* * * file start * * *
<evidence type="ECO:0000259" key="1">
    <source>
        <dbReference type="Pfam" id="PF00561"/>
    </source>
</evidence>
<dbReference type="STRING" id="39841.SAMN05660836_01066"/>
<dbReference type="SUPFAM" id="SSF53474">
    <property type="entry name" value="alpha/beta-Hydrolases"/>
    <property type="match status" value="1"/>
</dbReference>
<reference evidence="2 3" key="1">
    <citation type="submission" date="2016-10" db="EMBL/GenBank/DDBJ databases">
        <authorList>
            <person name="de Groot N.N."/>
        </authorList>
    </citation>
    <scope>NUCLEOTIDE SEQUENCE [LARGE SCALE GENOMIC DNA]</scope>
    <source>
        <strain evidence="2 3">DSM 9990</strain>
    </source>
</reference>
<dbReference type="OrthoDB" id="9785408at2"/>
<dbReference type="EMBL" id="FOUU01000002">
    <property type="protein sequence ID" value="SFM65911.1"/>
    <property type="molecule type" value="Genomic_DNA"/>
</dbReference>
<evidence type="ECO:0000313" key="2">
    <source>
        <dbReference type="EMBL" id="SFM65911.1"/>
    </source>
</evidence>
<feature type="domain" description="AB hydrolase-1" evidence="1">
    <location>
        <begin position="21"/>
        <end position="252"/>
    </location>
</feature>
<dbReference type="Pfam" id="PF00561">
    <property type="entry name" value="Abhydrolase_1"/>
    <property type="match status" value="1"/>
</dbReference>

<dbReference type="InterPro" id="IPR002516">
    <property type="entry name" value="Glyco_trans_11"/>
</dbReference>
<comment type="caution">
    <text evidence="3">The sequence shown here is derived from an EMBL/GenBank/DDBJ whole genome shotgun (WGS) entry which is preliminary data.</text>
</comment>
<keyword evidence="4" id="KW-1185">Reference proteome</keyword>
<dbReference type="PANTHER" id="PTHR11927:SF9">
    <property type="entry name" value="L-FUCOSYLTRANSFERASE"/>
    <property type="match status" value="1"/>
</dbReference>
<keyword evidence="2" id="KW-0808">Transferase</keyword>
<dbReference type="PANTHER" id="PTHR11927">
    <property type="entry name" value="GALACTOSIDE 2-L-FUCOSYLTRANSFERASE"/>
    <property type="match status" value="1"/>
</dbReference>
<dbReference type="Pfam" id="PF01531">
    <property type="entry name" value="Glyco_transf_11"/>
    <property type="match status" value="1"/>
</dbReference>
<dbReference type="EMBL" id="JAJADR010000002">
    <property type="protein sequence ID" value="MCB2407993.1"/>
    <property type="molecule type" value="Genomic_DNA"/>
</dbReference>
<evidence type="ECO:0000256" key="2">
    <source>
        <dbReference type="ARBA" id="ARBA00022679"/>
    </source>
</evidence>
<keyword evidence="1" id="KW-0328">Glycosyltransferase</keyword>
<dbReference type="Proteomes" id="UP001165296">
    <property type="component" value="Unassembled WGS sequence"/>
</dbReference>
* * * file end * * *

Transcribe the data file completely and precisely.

<evidence type="ECO:0000259" key="1">
    <source>
        <dbReference type="Pfam" id="PF00561"/>
    </source>
</evidence>
<dbReference type="STRING" id="39841.SAMN05660836_01066"/>
<dbReference type="SUPFAM" id="SSF53474">
    <property type="entry name" value="alpha/beta-Hydrolases"/>
    <property type="match status" value="1"/>
</dbReference>
<reference evidence="2 3" key="1">
    <citation type="submission" date="2016-10" db="EMBL/GenBank/DDBJ databases">
        <authorList>
            <person name="de Groot N.N."/>
        </authorList>
    </citation>
    <scope>NUCLEOTIDE SEQUENCE [LARGE SCALE GENOMIC DNA]</scope>
    <source>
        <strain evidence="2 3">DSM 9990</strain>
    </source>
</reference>
<dbReference type="OrthoDB" id="9785408at2"/>
<dbReference type="EMBL" id="FOUU01000002">
    <property type="protein sequence ID" value="SFM65911.1"/>
    <property type="molecule type" value="Genomic_DNA"/>
</dbReference>
<evidence type="ECO:0000313" key="2">
    <source>
        <dbReference type="EMBL" id="SFM65911.1"/>
    </source>
</evidence>
<feature type="domain" description="AB hydrolase-1" evidence="1">
    <location>
        <begin position="21"/>
        <end position="252"/>
    </location>
</feature>
<dbReference type="Pfam" id="PF00561">
    <property type="entry name" value="Abhydrolase_1"/>
    <property type="match status" value="1"/>
</dbReference>

<dbReference type="InterPro" id="IPR002516">
    <property type="entry name" value="Glyco_trans_11"/>
</dbReference>
<comment type="caution">
    <text evidence="3">The sequence shown here is derived from an EMBL/GenBank/DDBJ whole genome shotgun (WGS) entry which is preliminary data.</text>
</comment>
<keyword evidence="4" id="KW-1185">Reference proteome</keyword>
<dbReference type="PANTHER" id="PTHR11927:SF9">
    <property type="entry name" value="L-FUCOSYLTRANSFERASE"/>
    <property type="match status" value="1"/>
</dbReference>
<keyword evidence="2" id="KW-0808">Transferase</keyword>
<dbReference type="PANTHER" id="PTHR11927">
    <property type="entry name" value="GALACTOSIDE 2-L-FUCOSYLTRANSFERASE"/>
    <property type="match status" value="1"/>
</dbReference>
<dbReference type="Pfam" id="PF01531">
    <property type="entry name" value="Glyco_transf_11"/>
    <property type="match status" value="1"/>
</dbReference>
<dbReference type="EMBL" id="JAJADR010000002">
    <property type="protein sequence ID" value="MCB2407993.1"/>
    <property type="molecule type" value="Genomic_DNA"/>
</dbReference>
<evidence type="ECO:0000256" key="2">
    <source>
        <dbReference type="ARBA" id="ARBA00022679"/>
    </source>
</evidence>
<keyword evidence="1" id="KW-0328">Glycosyltransferase</keyword>
<dbReference type="Proteomes" id="UP001165296">
    <property type="component" value="Unassembled WGS sequence"/>
</dbReference>